The nature of temptation is, of course, to be very enticing, seductive, tempting even.  What tempts me would not tempt someone else and what tempts someone else would not tempt me.  But whatever it is that tempts you, there is great reward in staying faithful through the period of temptation, of not giving into it.  Sometimes I feel ashamed at what tempts me, especially in the light of God’s mercies to me, the many blessings I enjoy because I do not yield and the disastrous consequences for those closest to me if I did.  Probably everyone is tempted by something that could, if yielded to, be very destructive – probably one of the seven deadly sins as they are called: wrath, greed, sloth, pride, lust, envy, and gluttony.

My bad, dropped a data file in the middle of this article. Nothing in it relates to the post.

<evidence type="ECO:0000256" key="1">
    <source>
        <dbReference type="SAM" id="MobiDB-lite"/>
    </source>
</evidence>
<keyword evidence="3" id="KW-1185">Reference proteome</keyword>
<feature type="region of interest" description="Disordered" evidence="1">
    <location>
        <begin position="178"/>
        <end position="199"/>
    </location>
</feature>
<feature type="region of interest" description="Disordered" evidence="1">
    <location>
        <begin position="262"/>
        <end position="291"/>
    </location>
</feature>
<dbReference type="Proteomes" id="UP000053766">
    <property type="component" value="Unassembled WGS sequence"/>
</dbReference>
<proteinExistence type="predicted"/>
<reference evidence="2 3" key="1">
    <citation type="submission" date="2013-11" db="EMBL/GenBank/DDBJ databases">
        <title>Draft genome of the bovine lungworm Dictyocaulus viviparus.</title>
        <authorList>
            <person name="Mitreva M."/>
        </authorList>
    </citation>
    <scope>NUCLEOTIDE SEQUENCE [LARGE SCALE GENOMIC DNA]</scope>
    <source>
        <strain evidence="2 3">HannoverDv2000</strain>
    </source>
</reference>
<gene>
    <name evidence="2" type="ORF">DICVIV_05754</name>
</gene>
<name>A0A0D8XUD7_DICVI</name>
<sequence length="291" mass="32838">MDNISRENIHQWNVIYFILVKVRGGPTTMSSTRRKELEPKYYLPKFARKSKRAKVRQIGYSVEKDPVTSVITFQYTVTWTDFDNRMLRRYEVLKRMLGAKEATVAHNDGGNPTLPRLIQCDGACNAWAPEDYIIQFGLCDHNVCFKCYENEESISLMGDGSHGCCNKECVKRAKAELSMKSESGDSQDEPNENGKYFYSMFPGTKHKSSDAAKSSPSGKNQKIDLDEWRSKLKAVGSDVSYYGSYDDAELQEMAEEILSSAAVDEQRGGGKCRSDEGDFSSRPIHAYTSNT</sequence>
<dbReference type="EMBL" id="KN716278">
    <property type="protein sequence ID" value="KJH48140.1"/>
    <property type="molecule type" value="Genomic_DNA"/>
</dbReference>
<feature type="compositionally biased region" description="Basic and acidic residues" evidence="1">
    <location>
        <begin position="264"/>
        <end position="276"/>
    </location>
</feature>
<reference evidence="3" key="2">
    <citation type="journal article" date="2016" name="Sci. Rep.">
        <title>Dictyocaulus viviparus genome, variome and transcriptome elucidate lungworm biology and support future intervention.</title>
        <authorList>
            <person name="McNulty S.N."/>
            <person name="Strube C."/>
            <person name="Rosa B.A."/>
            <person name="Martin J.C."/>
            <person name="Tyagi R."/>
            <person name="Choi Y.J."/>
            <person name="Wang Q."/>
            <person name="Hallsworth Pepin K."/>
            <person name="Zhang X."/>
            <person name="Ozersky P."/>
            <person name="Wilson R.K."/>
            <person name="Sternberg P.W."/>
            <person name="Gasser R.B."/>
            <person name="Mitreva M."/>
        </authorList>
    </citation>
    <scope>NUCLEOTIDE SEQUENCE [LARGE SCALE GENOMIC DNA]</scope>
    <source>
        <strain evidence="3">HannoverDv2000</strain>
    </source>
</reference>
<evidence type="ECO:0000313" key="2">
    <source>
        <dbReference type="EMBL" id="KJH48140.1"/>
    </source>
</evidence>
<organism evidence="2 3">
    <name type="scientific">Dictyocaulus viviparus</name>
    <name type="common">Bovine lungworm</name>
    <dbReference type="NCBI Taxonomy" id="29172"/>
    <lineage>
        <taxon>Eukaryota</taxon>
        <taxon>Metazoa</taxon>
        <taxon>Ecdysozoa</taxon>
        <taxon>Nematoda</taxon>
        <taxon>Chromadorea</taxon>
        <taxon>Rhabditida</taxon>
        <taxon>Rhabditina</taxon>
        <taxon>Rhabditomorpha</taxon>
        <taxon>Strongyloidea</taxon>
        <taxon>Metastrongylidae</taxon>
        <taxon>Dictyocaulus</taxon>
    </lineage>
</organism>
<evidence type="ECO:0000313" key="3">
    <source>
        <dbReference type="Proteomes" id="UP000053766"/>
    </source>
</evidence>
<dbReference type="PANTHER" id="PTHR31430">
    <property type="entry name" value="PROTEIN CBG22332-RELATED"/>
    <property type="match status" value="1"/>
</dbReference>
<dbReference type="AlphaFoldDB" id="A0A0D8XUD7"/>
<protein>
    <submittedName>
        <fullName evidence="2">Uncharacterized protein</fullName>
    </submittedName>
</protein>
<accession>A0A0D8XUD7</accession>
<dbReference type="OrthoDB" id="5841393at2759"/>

There are other temptations that are more subtle and rather than destroy our lives all at once, they wear them down slowly when yielded to.  These include any temptation to not put the Kingdom of God and His righteousness first (Matt. 6:33).  For example we can be tempted to think that spending dedicated time with God in private one to one relationship is less important than doing something else, e.g. spending time with family, work or just watching TV. Or we can be tempted to put other family activities before family worship, bible study and prayer.  This kind of temptation can be hard to consistently resist.

However the principle in all these cases is the same:

  • Resist temptation,
  • endure in resisting it (some temptations go on all your life)
  • look forward to the results of resisting temptation:
    • proven character,
    • the love of God poured out in your heart (Romans 5:5).

As the Lord said to Abraham: “I am your exceeding great reward” (Gen. 15:1).  Being close to Jesus is the greatest reward for staying faithful under (what can feel like) overwhelming, very attractive temptation.

Is a constant and closer relationship with Jesus the “perfect result” of enduring under trials that James is referring to?